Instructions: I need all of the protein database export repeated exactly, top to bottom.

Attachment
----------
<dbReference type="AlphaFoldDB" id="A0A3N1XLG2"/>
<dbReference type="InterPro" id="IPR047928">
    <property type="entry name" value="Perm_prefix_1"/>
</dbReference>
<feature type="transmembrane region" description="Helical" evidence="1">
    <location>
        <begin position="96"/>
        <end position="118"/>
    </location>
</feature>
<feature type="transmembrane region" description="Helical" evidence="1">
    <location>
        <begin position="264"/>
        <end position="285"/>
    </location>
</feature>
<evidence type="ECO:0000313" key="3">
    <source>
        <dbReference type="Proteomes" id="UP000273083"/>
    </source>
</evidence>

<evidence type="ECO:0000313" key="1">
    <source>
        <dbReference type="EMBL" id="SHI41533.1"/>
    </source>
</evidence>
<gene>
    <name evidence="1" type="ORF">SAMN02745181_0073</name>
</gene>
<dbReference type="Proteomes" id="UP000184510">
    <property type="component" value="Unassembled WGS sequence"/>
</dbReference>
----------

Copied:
<dbReference type="AlphaFoldDB" id="A0A3N1XLG2"/>
<dbReference type="InterPro" id="IPR047928">
    <property type="entry name" value="Perm_prefix_1"/>
</dbReference>
<feature type="transmembrane region" description="Helical" evidence="1">
    <location>
        <begin position="96"/>
        <end position="118"/>
    </location>
</feature>
<feature type="transmembrane region" description="Helical" evidence="1">
    <location>
        <begin position="264"/>
        <end position="285"/>
    </location>
</feature>
<evidence type="ECO:0000313" key="3">
    <source>
        <dbReference type="Proteomes" id="UP000273083"/>
    </source>
</evidence>

<evidence type="ECO:0000313" key="1">
    <source>
        <dbReference type="EMBL" id="SHI41533.1"/>
    </source>
</evidence>
<gene>
    <name evidence="1" type="ORF">SAMN02745181_0073</name>
</gene>
<dbReference type="Proteomes" id="UP000184510">
    <property type="component" value="Unassembled WGS sequence"/>
</dbReference>